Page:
Blog Post

Pack Up the Kids and Send Them to YouTube Summer Camp

Watercolor, ice climbing, underwater basketweaving — you can pay someone to teach you (or your kids) anything these days — and now, how to YouTube.

A couple years ago, we wrote about Pitzer College offering a media studies class on YouTube. There’s also Kansas State cultural anthropologist Michael Wesch, who’s become something of a social media celebrity for his video reports on the web, which often focus on YouTube. But if you’re looking for a little summer extra credit or personal growth, check out these online video workshops, both of which hit our inbox in the last day.

In both these instances, you’ll have to go to New York (but c’mon, NYC is lovely in the summer). First, “From You to YouTube” is a summer camp for young adults ages 12 to 18. Forget campfires and archery, bring your working knowledge of Mac computers. Held at the Manhattan Edit Workshop in August, the camp costs a hefty $2,000.

“Designed to create a fun and exciting learning atmosphere, class is divided into small crews of writer/directors. In week one you tackle writing, camera instruction, and pre-production. Then it’s two solid days of shooting films. The week ends with screening dailies and an introduction to editing.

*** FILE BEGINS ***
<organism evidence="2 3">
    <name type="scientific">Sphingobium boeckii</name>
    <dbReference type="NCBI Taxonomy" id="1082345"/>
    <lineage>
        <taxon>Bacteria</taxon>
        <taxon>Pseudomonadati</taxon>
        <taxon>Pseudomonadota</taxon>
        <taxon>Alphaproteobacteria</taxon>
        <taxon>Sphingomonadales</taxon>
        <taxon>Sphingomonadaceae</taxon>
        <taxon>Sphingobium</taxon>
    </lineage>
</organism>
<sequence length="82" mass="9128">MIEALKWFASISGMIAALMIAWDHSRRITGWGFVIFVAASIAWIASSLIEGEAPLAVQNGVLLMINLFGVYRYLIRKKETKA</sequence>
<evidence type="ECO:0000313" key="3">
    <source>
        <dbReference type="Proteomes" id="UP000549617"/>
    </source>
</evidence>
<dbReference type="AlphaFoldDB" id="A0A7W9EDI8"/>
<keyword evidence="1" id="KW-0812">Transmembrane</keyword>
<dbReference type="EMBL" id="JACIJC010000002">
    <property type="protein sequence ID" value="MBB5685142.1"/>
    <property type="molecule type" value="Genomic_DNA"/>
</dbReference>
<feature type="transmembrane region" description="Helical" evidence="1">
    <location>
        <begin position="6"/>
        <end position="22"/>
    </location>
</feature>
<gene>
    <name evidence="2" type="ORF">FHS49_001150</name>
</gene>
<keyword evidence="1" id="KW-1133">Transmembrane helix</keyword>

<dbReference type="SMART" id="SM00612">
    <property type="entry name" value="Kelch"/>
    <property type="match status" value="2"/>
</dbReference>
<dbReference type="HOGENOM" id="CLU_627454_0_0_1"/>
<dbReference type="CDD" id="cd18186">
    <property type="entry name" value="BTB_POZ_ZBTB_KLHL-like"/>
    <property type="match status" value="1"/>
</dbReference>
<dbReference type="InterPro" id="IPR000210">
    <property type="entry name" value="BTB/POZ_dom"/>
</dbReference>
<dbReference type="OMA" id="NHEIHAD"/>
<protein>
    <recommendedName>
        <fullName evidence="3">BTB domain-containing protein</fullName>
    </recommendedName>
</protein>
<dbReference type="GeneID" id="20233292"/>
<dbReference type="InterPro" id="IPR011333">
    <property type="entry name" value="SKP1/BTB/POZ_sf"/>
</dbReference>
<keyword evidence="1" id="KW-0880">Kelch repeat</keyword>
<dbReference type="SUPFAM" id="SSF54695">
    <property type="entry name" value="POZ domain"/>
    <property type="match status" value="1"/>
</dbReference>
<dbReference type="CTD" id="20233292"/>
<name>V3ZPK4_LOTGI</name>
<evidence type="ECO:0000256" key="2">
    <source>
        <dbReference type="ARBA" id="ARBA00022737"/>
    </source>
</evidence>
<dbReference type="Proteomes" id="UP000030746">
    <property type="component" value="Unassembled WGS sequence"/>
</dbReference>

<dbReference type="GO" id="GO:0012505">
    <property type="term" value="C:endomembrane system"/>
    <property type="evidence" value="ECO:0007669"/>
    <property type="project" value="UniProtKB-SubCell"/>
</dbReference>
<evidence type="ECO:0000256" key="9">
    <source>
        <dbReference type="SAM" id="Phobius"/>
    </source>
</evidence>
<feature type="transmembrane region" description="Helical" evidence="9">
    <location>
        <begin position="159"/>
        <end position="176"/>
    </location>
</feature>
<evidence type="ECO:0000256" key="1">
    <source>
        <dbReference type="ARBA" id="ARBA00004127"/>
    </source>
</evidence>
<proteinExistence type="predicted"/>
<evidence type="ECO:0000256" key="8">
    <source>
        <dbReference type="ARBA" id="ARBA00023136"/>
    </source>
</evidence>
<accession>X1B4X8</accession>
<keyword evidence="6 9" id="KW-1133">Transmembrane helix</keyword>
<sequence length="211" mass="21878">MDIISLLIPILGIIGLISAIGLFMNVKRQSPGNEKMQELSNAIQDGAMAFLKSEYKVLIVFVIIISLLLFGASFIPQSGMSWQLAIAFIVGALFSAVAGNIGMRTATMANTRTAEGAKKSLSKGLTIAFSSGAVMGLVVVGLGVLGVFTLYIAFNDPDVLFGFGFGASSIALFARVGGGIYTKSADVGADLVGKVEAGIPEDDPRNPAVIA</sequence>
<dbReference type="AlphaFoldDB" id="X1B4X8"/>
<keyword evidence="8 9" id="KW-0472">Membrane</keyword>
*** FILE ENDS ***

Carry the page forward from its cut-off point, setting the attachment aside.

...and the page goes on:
“In week two you will learn how to use Final Cut Pro and how to streamline your post-production workflow. With an emphasis on the creative aspects of storytelling, we will look at films to understand the ‘why’ of editing in addition to just the “how.” Each student has their own fully equipped, state-of the-art editing system and access to cameras and equipment for their shoots.”

Second, the three-class Viral Video Workshop at NYU from Indigo Productions (a steal at $200 with a $50 discount for students) promises to “teach you how to create great short videos, distribute them successfully, build an online brand, and make money in the process.”

The instructor, television producer and development exec James Murray, has made viral videos of his own, such as Cooties (embedded above), which has a respectable 1.7 million views and an airing on MTV.